These are express company markings used to direct the express agent to collect the express charges from the addressee. They do not refer to the government postage, and in fact the COLLECT markings were sometimes used to cancel adhesive stamps (Wellburn book, p. 78). Fig. 12 is Dietz & Nelson marking which has small letters and a period after the T – it is scarcer than the one in Fig. 13 . Fig. 13 also is a Dietz & Nelson marking, usually applied at Yale, but probably at other towns as well. It is normally in blue ink, and often used in conjunction with the large double-circle Dietz & Nelson handstamp. Fig.14 is a Barnard’s Express marking, usually in black but sometimes in red. It was used from about 1863 at Yale and possibly other towns, and often in conjunction with Barnard’s large double-circle handstamp. It is sometimes seen used after confederation on incoming Wells Fargo envelopes from the USA which were turned over to Barnard at Victoria. Tracy Cooper’s recent article on the Cassiar Gold Rush in this journal illustrates an 1876 cover from Cassiar to Victoria with a straight-line COLLECT marking. I concur with Cooper’s opinion that this is an express marking, not a postal marking, but am unable to say whether or not it is a Wells Fargo marking. In his 1948 article, Wellburn illustrates a similar handstamp which he had seen on incoming Wells Fargo covers from the USA, but does not indicate where he thought the marking was applied. Wells Fargo used straight-line COLLECT markings at San Francisco and other US offices – is it possible that the Wells Fargo Victoria office had one of these devices?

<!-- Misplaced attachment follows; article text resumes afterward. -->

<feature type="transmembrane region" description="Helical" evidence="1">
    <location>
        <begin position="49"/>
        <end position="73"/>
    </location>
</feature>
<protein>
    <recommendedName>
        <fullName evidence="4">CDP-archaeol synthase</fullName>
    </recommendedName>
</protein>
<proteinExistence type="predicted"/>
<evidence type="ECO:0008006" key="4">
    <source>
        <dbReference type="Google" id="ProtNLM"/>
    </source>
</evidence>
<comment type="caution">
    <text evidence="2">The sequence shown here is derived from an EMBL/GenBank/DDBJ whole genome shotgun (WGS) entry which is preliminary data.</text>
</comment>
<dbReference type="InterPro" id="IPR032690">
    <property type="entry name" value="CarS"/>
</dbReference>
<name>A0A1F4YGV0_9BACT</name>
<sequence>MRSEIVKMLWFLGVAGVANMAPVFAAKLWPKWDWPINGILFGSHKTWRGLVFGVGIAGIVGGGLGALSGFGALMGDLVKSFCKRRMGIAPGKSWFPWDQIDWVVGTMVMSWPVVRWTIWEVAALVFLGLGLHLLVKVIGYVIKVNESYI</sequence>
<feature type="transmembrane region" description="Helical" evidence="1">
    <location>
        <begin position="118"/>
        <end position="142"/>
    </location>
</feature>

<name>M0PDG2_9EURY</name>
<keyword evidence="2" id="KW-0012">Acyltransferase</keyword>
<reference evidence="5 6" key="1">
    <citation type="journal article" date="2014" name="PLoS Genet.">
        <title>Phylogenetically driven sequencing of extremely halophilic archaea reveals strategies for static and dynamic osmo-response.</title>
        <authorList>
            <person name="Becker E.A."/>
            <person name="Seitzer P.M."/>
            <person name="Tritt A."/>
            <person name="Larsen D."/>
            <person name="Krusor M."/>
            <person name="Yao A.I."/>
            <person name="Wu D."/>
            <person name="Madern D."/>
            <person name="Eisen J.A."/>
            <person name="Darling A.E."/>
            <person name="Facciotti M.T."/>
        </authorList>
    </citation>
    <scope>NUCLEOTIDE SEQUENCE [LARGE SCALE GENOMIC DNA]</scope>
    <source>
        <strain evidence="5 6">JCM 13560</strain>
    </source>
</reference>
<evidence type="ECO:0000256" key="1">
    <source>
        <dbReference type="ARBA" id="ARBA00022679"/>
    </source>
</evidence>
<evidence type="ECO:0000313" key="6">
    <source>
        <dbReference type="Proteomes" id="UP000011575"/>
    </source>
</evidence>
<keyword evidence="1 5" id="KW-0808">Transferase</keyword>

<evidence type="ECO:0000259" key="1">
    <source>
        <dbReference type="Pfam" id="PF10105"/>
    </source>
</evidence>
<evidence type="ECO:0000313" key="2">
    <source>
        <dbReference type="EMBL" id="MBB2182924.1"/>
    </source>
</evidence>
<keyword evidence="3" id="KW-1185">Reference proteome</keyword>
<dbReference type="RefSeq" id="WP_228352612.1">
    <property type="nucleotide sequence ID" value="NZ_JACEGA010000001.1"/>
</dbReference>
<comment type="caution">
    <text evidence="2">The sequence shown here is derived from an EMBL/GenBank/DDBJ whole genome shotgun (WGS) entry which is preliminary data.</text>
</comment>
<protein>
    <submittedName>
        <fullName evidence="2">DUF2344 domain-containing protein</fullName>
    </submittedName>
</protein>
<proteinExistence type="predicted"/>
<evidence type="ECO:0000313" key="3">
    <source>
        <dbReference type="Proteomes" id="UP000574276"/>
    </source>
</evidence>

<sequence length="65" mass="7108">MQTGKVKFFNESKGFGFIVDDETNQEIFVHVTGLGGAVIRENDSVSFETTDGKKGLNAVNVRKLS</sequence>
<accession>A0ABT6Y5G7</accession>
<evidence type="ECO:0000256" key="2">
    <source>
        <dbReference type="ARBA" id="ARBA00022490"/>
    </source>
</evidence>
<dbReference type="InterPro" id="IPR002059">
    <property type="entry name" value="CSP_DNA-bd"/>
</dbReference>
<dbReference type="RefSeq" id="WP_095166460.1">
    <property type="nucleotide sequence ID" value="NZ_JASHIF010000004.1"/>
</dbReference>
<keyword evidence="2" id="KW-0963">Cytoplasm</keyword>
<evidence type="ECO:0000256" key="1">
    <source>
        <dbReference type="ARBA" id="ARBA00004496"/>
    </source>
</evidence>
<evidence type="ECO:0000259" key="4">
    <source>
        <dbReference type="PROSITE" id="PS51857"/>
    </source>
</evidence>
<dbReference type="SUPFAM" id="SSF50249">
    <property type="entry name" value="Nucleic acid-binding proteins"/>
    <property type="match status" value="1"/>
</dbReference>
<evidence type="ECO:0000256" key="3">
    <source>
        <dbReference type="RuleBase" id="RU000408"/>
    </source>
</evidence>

FREE in Oval Handstamp